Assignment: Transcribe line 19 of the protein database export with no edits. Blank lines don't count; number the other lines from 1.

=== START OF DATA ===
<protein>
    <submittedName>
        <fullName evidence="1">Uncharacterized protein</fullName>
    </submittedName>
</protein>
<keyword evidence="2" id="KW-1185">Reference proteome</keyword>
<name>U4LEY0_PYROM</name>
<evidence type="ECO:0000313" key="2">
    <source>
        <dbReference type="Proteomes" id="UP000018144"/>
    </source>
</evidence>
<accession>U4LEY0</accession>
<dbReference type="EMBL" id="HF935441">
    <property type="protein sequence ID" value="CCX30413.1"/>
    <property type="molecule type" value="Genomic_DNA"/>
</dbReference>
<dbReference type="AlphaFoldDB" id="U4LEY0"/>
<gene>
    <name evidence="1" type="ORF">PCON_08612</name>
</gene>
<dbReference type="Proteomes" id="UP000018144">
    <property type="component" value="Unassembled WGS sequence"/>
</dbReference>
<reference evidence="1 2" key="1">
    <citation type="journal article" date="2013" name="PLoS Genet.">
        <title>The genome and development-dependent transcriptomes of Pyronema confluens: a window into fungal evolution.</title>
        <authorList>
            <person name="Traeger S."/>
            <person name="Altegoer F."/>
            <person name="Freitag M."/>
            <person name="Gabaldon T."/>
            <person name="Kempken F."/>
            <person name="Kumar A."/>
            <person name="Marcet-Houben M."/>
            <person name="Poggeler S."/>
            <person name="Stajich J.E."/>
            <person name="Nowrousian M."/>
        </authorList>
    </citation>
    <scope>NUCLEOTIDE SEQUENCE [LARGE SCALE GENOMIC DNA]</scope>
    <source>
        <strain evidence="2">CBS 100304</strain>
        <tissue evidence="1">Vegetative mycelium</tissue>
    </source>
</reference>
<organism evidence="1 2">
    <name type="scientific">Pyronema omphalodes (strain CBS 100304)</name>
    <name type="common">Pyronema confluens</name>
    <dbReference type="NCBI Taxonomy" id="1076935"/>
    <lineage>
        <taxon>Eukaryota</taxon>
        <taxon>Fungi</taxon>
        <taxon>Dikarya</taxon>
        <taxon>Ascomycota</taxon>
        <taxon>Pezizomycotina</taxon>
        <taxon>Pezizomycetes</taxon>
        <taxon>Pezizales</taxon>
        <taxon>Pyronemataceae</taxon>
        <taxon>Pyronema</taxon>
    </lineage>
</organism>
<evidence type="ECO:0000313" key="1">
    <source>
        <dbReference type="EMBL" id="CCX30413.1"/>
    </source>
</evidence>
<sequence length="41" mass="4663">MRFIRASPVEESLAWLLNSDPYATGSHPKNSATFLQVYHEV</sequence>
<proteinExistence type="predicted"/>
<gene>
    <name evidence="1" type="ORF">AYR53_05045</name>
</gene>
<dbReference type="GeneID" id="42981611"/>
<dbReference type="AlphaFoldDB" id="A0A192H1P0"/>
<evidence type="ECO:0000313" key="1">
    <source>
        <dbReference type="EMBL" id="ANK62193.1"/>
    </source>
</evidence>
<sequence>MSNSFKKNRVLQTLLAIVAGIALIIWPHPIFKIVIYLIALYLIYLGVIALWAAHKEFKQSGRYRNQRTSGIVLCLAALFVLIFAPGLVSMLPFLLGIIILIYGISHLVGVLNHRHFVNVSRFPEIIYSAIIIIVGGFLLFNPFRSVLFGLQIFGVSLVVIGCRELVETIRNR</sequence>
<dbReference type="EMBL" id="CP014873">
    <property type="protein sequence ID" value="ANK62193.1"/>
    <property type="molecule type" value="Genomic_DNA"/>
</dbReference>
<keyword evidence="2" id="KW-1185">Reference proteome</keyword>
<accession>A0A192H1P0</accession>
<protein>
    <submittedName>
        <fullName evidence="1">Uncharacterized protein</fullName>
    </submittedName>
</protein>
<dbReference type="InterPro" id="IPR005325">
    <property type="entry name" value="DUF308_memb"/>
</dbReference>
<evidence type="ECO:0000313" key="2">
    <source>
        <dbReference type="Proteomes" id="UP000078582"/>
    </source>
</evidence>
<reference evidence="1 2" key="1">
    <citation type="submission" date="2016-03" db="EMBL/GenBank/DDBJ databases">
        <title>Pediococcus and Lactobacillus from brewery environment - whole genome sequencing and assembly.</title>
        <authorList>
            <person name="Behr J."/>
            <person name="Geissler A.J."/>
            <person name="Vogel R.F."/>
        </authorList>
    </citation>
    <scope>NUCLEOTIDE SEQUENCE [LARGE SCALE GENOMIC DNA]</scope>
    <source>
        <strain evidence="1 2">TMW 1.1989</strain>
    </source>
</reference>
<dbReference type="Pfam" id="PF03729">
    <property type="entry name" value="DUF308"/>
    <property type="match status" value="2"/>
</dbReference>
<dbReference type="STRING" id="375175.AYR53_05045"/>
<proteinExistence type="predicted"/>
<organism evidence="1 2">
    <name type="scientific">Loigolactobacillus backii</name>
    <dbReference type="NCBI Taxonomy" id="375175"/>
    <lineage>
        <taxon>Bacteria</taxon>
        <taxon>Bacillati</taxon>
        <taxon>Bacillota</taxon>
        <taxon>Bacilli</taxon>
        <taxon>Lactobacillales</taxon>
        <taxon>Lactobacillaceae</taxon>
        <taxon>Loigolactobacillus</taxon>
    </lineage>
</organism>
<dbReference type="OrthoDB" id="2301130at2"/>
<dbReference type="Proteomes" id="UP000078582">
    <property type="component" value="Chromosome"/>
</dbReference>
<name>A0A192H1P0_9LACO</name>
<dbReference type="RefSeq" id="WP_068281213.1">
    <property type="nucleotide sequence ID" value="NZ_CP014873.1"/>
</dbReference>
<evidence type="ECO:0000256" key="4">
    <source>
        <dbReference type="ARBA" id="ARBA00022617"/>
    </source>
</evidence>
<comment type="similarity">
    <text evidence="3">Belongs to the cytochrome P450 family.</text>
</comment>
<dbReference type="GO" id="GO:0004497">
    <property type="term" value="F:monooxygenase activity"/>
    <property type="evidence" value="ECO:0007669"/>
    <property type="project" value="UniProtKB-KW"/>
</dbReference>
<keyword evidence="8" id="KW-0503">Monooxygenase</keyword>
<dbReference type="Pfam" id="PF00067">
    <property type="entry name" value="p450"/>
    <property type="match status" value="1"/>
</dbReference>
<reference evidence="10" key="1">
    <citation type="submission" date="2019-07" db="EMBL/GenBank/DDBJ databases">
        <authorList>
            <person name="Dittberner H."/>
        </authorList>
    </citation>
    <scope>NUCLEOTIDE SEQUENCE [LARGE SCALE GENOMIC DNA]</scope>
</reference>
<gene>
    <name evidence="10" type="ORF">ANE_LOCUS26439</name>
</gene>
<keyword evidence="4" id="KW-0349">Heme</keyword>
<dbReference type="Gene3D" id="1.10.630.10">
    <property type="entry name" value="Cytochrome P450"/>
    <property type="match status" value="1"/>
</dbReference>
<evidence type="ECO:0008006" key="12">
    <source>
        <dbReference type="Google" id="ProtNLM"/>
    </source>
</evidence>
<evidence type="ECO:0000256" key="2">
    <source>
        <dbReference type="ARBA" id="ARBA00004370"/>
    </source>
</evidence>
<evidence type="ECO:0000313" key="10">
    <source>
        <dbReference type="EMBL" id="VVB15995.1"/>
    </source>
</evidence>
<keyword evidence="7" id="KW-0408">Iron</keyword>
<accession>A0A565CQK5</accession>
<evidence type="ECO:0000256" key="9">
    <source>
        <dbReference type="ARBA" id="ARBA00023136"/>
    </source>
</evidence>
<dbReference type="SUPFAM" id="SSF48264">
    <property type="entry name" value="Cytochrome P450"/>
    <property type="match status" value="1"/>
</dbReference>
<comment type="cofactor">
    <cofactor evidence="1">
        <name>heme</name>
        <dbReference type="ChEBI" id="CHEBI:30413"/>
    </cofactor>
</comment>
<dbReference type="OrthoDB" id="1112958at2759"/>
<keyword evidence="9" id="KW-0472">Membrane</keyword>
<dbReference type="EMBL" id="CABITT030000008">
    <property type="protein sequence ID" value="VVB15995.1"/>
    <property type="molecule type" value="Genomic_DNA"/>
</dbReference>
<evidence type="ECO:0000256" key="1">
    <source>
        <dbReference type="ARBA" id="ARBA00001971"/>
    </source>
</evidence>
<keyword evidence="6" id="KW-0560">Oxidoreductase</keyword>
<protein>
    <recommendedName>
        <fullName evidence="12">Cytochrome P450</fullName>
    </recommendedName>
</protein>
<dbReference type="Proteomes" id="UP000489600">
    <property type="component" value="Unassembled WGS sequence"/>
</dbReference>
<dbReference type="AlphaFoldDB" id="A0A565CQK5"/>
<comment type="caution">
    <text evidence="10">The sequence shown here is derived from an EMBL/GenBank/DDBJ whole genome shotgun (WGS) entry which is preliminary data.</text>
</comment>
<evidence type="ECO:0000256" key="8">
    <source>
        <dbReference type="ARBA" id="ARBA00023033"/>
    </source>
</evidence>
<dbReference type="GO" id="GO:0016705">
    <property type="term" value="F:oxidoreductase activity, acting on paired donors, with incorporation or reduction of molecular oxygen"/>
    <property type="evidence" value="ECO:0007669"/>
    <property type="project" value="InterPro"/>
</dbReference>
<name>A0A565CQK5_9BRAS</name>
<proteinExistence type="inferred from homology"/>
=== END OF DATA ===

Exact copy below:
<gene>